“Services like this are becoming the new table stakes. The ability to ask questions on a website and get an answer immediately the ability, or try before you buy or get personalised recommendations are the new baseline requirements for consumers. So it's important that we we accelerate them as much as possible,” Chesebro adds.
Smoother, sleeker DTC
According to data from Ascential’s research and data arm Edge, digital sales made in health and beauty worldwide are set to rise to 16.5% and will surge to 23.3% by 2025.
To grab a share of the cosmetics e-commerce boom, Coty has been ramping up investments in its own digital platform, spend which has seen the company double its online penetration as a percentage of overall sales in the first quarter.
“The amount of consumption and increase in our e-commerce division has been absolutely massive,” says Chesebro. “We’ve more than doubled our growth rates and quite frankly, we left some stuff on the table. We’re seeing consistent results month over month, even after lockdown eased off in Europe over the summer.”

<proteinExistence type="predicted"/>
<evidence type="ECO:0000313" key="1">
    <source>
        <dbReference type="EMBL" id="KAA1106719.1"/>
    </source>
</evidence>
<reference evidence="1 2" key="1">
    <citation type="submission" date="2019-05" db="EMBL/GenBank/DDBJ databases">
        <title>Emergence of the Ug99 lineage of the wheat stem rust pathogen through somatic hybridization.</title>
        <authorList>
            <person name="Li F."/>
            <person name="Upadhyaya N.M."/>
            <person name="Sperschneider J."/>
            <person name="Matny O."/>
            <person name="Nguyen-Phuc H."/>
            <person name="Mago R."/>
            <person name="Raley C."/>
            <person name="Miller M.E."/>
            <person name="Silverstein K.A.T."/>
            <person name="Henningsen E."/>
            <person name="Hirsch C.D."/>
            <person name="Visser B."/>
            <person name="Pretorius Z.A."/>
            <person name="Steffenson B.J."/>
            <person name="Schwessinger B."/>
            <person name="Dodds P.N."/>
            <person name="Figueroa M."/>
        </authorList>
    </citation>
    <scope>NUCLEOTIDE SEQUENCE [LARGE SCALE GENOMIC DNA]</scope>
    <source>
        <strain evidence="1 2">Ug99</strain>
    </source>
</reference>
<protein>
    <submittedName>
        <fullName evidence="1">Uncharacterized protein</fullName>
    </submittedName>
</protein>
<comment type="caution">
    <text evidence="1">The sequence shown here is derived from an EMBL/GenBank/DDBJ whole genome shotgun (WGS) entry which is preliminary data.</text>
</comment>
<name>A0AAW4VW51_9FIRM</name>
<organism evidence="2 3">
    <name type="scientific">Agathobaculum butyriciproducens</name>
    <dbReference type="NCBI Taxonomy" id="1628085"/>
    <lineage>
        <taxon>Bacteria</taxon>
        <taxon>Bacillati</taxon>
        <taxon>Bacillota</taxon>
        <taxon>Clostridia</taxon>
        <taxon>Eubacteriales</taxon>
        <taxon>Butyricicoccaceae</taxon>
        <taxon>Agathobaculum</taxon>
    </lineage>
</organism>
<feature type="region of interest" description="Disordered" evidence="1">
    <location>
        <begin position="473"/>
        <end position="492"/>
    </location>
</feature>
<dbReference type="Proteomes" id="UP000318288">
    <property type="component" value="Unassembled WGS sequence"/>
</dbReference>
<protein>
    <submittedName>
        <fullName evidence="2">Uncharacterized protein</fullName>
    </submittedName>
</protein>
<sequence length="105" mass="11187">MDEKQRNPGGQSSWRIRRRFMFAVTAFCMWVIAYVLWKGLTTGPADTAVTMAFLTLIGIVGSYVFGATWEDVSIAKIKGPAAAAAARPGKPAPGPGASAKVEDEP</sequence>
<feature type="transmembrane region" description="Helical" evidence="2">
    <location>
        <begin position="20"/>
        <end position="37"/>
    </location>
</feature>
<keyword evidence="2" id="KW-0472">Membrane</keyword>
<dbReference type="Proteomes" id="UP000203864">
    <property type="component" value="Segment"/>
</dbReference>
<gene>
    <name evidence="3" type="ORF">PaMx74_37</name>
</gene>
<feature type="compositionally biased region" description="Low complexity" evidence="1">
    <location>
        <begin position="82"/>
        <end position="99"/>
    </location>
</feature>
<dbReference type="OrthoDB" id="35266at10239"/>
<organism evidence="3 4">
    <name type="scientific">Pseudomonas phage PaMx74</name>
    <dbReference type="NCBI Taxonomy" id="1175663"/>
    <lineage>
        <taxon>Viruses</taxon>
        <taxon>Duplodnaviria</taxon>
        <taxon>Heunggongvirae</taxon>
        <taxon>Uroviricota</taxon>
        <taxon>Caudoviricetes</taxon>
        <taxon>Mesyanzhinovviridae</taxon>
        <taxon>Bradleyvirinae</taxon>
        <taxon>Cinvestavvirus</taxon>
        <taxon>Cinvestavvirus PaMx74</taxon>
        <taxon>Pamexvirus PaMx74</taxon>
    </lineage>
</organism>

As a result, Coty is “doubling down” on digital selling to ensure e-commerce is one of its biggest channels.
One brand reaping the benefit of this is hairstyling brand GHD, where Coty is taking a slow, “tactical” approach to building out its direct selling platforms.
When demand for DIY beauty products increased significantly in May and early June, Coty launched The Home Beauty Edit in the UK – a DTC service which delivers at-home product sets directly to consumers’ doors within two working days from making their order. In recent weeks, Coty has added two additions to its leadership team, one of which includes Jean-Denis Mariani to the newly created role of chief digital officer.
So, it seems even more transformation is afoot for the 116-year-old beauty giant.
Chris Chesebro spoke to trends editor Rebecca Stewart as part of The Drum's Digital Summit. You can watch the full session here.